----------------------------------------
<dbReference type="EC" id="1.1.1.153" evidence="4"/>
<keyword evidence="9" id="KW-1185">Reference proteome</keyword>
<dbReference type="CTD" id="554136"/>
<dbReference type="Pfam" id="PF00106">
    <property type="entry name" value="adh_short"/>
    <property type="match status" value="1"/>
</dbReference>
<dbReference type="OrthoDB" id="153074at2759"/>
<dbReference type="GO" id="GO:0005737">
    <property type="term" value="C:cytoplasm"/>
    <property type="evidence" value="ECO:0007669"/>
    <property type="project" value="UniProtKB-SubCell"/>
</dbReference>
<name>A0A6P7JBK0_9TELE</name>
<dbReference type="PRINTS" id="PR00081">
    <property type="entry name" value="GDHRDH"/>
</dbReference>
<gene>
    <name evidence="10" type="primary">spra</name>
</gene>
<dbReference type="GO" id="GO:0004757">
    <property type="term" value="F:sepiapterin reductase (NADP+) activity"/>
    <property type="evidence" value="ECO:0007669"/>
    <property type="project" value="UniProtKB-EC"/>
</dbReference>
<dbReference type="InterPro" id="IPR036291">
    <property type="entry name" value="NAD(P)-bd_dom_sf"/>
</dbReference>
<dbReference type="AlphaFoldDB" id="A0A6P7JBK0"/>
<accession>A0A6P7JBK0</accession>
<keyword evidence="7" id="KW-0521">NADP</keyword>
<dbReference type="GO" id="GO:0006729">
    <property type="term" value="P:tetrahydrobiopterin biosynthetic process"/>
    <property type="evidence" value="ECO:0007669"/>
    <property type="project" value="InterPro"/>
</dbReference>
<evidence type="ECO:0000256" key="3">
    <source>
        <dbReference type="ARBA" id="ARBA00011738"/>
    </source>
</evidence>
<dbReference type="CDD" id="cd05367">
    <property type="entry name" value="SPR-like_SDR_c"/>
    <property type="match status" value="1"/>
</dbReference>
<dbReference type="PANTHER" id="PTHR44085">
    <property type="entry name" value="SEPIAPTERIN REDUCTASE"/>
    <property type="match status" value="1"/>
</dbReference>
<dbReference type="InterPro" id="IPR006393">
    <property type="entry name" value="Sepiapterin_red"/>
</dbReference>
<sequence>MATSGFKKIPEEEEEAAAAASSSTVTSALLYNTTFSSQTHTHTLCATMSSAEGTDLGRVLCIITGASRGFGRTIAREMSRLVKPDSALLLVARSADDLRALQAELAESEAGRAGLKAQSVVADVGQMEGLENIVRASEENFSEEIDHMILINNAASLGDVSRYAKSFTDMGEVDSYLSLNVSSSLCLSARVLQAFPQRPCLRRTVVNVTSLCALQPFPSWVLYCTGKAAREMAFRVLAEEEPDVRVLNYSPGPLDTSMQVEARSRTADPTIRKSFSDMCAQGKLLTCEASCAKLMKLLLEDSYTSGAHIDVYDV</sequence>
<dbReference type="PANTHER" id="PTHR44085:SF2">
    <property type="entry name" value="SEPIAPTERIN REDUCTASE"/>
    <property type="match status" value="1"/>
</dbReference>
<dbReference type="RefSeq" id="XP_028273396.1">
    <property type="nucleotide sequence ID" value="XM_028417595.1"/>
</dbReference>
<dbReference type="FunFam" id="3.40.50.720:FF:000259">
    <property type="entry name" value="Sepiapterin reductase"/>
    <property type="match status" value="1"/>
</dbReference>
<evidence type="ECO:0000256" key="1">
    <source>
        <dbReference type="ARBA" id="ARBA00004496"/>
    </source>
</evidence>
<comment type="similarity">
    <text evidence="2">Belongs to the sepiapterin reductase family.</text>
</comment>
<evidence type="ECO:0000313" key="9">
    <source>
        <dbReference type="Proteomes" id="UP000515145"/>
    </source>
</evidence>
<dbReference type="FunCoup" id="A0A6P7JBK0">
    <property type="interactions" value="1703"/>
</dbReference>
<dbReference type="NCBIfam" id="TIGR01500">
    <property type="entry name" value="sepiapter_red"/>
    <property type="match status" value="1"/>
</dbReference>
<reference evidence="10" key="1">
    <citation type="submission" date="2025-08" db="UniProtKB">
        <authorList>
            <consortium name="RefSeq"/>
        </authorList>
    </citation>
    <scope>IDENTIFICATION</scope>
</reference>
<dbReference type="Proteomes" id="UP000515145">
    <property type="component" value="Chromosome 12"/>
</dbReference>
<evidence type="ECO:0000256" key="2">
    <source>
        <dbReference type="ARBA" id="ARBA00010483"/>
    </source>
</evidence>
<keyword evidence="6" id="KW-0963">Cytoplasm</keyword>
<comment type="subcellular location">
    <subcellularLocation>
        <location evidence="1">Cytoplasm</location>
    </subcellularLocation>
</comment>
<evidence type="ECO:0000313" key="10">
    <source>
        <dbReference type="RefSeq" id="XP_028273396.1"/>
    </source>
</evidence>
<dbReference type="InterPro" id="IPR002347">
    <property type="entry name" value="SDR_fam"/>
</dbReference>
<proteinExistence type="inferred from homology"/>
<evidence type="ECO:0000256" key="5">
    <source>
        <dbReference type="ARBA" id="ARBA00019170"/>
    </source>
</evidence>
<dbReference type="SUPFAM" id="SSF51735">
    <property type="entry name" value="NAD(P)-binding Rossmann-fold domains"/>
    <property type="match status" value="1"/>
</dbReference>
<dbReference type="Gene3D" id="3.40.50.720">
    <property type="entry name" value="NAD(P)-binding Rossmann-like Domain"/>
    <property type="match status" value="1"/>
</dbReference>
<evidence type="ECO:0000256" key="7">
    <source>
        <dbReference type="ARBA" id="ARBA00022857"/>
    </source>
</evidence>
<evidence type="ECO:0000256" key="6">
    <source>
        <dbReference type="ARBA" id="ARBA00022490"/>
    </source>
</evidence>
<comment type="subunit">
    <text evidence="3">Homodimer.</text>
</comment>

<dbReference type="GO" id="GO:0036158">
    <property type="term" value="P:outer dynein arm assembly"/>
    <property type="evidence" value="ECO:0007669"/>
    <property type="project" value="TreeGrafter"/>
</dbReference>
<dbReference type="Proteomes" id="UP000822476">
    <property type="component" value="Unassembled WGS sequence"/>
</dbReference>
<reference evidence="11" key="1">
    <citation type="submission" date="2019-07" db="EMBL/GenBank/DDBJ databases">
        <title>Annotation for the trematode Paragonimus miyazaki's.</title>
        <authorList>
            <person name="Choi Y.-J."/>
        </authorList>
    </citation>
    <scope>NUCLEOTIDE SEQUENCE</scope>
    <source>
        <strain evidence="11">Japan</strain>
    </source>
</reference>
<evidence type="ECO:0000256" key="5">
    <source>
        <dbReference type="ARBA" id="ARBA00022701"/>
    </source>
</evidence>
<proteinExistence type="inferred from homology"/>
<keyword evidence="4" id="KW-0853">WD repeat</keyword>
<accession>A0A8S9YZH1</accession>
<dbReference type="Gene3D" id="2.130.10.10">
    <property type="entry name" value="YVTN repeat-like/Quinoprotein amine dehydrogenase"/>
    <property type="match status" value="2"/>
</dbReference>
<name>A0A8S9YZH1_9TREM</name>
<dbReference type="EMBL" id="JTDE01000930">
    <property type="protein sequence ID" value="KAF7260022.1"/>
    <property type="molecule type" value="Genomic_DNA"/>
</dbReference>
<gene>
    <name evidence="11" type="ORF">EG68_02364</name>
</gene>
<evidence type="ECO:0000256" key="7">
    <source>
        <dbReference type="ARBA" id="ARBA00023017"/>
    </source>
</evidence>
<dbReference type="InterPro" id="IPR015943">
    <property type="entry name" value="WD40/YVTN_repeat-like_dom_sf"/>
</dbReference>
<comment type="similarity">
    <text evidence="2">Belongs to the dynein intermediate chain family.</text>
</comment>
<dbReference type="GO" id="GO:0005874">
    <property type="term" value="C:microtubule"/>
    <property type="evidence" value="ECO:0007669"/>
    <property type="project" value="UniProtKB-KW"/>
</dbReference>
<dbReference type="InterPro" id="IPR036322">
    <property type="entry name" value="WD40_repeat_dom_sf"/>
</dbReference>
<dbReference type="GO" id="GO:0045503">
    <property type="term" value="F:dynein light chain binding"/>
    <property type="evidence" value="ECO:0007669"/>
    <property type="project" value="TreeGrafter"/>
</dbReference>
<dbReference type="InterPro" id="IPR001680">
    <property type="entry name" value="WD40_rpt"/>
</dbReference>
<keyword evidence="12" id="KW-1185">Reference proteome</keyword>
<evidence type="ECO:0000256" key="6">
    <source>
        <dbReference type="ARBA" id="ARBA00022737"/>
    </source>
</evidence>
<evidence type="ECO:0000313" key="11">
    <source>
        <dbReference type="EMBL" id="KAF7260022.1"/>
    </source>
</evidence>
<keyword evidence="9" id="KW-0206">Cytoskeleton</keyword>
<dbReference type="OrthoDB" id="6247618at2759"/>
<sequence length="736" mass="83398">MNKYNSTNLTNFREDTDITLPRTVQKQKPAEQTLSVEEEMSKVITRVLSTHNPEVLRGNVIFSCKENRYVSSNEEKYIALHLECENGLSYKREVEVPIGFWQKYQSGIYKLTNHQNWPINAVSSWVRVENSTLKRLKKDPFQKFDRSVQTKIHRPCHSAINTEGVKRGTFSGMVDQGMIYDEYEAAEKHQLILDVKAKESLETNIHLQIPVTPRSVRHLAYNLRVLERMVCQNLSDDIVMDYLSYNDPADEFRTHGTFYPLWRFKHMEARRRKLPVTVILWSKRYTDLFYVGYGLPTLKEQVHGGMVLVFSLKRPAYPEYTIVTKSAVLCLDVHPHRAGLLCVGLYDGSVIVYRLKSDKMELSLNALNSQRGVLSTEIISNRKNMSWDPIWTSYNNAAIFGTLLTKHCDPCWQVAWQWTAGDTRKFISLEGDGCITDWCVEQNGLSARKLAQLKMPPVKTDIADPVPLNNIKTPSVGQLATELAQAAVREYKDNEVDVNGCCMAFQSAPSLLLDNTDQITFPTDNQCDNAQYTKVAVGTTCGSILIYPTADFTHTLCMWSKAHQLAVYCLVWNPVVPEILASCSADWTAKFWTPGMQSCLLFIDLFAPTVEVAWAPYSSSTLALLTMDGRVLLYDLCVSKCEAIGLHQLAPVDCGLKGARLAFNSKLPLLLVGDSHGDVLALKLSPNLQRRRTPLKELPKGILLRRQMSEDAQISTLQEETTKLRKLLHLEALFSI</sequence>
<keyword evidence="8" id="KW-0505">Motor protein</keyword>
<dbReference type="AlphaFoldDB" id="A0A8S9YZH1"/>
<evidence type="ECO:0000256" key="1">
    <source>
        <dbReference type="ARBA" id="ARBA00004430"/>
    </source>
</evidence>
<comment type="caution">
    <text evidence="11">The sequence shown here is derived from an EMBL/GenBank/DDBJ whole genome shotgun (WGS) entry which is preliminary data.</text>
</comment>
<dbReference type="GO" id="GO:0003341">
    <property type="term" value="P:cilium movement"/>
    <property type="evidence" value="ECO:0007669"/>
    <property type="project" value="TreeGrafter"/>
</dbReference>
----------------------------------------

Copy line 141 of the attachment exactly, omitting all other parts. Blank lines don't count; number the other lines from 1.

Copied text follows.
</comment>